OAuth 2.0 client credentials are usually used when an application calls GCP APIs on behalf of its end user. This could be your application, be it internal or external, or it could be a Google-provided application, such as the “gcloud” GCP CLI.

Finally, service account keys are used when you need to authenticate (usually code) as a service account. As discussed above, keys for default service accounts are automatically fetched through the metadata service, while keys for user-managed service accounts need to be manually provided.

Summary and closing remarks

Let’s take a moment to reflect on what we’ve learned so far and compare different types of principals:

IAM is at the very core of cloud security and the impact of any IAM security misconfiguration can be huge. IAM visibility and manageability is a concern for everyone involved in operational cloud security, potentially all the way up to the CISO. Another point of interest is compliance: user, role and permission auditing and reporting capabilities play an integral part in checking off various compliance requirements, such as validating no unnecessary access has been provisioned (the principle of least privilege). Due to these (and other reasons), we’re extremely interested in empowering organizations better manage their cloud IAM.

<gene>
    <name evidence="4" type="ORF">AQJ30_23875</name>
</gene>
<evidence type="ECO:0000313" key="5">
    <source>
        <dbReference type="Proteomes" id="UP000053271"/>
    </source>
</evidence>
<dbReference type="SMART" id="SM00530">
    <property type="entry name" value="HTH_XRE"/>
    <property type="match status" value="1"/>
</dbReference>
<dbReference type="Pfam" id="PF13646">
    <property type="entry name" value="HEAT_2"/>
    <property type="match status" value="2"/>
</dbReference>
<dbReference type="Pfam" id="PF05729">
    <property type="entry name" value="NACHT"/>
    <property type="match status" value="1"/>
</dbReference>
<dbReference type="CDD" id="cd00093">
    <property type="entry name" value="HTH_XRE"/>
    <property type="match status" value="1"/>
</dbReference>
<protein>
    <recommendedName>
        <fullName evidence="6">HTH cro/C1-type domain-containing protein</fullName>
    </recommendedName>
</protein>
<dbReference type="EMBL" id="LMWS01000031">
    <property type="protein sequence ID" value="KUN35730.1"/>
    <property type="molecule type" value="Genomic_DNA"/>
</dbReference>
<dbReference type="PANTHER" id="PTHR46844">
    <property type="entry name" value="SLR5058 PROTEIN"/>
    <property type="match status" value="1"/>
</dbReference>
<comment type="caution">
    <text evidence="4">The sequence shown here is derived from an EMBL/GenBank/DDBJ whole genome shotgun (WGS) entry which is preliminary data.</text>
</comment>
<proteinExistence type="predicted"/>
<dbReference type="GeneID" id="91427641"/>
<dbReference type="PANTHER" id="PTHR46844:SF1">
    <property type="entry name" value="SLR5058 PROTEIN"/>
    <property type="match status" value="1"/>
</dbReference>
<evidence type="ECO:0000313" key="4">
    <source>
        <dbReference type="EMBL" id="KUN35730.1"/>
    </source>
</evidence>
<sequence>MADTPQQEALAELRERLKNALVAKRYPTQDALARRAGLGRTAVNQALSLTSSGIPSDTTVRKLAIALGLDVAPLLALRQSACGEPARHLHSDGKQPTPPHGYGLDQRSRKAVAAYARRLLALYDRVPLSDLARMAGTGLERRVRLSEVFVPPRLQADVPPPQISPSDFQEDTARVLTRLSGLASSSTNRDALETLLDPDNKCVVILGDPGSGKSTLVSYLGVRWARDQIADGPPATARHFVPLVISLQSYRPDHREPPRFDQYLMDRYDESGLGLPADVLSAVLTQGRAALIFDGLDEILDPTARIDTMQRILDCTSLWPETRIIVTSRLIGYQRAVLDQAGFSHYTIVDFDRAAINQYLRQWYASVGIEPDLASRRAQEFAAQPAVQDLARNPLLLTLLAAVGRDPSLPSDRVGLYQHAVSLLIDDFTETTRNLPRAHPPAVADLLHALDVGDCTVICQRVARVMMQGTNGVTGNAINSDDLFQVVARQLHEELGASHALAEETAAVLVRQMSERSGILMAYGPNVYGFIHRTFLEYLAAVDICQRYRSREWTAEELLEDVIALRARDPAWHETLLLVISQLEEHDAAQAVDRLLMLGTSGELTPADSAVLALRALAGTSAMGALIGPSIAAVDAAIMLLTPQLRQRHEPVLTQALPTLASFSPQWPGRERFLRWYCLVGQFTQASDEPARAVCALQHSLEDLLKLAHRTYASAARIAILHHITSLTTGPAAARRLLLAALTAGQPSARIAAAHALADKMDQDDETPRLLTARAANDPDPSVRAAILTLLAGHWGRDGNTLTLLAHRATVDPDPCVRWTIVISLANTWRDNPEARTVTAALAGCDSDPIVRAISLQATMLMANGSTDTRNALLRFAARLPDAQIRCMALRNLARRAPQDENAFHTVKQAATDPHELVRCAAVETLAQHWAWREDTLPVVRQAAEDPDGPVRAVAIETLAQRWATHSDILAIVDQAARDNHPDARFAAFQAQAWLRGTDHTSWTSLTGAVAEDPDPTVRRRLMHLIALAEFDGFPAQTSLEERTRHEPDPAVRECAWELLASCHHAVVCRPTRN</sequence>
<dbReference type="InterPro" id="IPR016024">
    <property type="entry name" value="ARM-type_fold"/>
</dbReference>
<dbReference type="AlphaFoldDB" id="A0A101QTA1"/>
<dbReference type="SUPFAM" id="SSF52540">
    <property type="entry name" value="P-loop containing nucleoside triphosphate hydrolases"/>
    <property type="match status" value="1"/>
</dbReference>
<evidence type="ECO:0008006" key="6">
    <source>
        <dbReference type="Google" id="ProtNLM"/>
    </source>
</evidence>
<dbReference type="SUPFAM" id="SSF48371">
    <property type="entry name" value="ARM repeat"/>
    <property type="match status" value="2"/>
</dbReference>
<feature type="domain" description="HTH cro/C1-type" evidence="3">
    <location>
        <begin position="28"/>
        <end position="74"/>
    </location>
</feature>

For this first part of our blog post series, we covered how AWS, Azure, and GCP handle IAM principals, as well as authentication and management tools, such as groups. For the next installment of the series, we will take a look at resources and privileges, as well as how they are organized and how they relate to principals.

If you’re looking for even more information, get in touch with us directly. Our team would be happy to answer questions and walk you through the capabilities of the CloudHealth Secure State platform.